There are a lot of things that I think people need not feel bad about.
(Some of these people are moms.)
Liking Twinkies, for instance. Or taking their smart phone with them into the bathroom. Or feeling too lazy to get up from the sofa to get the Chapstick out of their purse.
OK, so all of those things are, incidentally, things that I am personally guilty of. But really, I can’t be the only one that enjoys a good Twinkie now and then. And I know that I’m not the only person who isn’t interested in getting up from the couch when The Walking Dead is on, chapped and burning lips be darned!!
The thought occurred to me that while there are plenty of frivolous things that I don’t really feel all that bad about, along with lots of other folks I’m sure, there are also some kind of big things that maybe I *am* a wee bit ashamed of. And a lot of them involve parenting my children. I have seen other blogs do the “motherhood confessional” posts. Where anonymous moms write in their darkest parenting secrets and then they are shared for all of the public to see. I think that is awesome. No shame in that.
But sometimes, it helps to see someone who you know, or feel like you know, share things that they might not normally share. Putting a face with a personal insecurity takes the edge off. Suddenly, you know someone else who has also let their children have cereal for dinner and you end up not feeling so bad. Because we have all been there.
Sometimes, when one of my children (either one) cry in the middle of the night, I lay awake in my bed…waiting it out. This is nearly insufferable at times, and it isn’t like I’m going to actually be able to fall back asleep while I’m listening to them fuss. I just have to wait it out first and hope that they can sort it out on their own. Sometimes, even after I am convinced that they aren’t going to go back to sleep without my assistance, I wait a bit longer. Because I like my sleep. And I don’t always like moving.
I let my children have more than one lollipop during a visit to the bank. I start off with good intentions and let them each pick just one. I might even stash an extra pop or two in my purse, knowing that I’m gonna need them at some point down the road and have every intention of actually using them in the future. But, more often than not, when we are running errands after visiting the bank, and the kids get noisy and rambunctious in the cart at the grocery store, the pops get opened up for 10 more minutes of silence and compliance. 3 out of 4 dentists be darned. They don’t have to take my children shopping.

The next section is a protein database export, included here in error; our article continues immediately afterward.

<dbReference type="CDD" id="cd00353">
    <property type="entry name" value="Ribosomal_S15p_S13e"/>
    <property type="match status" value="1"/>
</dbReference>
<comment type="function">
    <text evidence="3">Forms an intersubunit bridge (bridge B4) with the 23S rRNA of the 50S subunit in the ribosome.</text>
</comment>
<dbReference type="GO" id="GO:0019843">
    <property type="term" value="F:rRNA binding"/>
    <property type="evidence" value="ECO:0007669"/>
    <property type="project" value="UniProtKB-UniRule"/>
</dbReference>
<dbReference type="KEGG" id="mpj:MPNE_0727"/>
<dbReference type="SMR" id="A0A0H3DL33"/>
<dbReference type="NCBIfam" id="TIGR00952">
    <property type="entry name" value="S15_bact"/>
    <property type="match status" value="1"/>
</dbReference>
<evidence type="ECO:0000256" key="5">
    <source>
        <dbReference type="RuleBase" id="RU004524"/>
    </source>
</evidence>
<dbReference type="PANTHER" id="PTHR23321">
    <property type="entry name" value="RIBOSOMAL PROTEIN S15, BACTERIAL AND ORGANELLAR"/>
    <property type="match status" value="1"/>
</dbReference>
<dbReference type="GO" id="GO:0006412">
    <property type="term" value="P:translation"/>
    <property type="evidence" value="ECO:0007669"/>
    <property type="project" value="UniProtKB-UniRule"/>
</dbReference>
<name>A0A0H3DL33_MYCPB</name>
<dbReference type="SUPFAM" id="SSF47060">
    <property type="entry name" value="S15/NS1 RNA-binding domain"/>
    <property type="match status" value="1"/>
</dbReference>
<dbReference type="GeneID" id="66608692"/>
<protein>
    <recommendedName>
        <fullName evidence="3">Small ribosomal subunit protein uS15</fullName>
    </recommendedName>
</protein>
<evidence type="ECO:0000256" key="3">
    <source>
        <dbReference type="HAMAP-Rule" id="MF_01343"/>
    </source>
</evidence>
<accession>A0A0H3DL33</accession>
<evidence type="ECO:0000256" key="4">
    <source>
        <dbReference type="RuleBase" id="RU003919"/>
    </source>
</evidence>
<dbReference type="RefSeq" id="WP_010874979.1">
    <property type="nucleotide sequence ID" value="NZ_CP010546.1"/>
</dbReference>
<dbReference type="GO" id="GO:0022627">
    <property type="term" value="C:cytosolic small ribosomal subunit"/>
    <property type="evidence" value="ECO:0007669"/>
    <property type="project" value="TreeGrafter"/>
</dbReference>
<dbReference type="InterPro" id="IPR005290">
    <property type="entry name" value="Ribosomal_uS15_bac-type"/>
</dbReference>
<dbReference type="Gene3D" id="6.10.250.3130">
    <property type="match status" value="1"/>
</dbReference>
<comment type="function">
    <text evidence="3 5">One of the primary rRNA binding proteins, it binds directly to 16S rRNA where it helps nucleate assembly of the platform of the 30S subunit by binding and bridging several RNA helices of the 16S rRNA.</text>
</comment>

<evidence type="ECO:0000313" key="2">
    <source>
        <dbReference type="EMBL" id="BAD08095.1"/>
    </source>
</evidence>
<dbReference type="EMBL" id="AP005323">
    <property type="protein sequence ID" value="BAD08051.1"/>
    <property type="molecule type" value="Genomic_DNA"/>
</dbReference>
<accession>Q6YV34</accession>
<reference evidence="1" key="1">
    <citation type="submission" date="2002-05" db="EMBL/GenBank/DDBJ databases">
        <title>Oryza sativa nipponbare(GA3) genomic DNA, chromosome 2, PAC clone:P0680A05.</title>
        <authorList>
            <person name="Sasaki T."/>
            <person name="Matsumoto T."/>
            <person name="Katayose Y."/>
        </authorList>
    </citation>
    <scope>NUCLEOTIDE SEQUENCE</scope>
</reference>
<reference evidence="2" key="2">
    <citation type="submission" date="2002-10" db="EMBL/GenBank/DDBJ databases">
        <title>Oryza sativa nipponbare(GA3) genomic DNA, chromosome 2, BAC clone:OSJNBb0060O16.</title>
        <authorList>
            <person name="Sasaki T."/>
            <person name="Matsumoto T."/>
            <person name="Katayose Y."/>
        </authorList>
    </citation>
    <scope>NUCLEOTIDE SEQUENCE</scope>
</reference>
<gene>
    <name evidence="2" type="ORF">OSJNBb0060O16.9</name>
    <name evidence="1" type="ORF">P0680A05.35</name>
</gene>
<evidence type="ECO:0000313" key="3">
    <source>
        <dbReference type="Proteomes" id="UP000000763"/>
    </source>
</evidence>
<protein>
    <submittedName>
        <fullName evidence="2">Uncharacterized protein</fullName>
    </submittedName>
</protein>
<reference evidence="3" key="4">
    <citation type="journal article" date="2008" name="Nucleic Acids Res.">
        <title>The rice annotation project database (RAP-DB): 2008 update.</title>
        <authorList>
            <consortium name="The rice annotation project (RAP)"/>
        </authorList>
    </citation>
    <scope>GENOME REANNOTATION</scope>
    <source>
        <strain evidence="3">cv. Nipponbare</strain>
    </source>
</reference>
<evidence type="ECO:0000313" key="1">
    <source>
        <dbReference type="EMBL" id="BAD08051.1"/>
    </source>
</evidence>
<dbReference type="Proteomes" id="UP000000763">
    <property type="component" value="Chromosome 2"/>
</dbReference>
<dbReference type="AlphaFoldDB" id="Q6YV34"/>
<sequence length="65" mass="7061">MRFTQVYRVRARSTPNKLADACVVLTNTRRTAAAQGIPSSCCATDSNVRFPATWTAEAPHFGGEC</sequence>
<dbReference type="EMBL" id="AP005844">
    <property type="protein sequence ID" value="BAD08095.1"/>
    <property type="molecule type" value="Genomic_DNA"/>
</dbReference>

Sometimes, when my two-year old wants to read the same book five times in a row, I just have to say “no.” And even worse, I sometimes get frustrated when she asks questions about what’s going on on the pages. “Can’t you just wait for me to READ it all to you??” I ask. Pass the crappy mom award this way.
There are days that I don’t change out of my pajama’s until almost dinnertime. Then I wonder what the point of doing so is anyway?
In fact, there are also days that I don’t feel like the television gets turned off. Because I need the noise. And, because it’s winter and it’s ridiculously cold outside. Pick whatever reason you want.
One-on-one play is somewhat painful for me on occasions. I love watching my children play and getting to see them enjoy themselves and each other while lost in their imaginations. There are times, though, that I just want to be a casual observer and nothing more. Because I don’t know how to transform or, for that matter, BE a Transformer. Because I don’t know what to do with the giant plush Minnie and Mickey Mouse dolls that my daughter loves so much besides make it dance. Because mommy just wants to lay over *there* and close her eyes.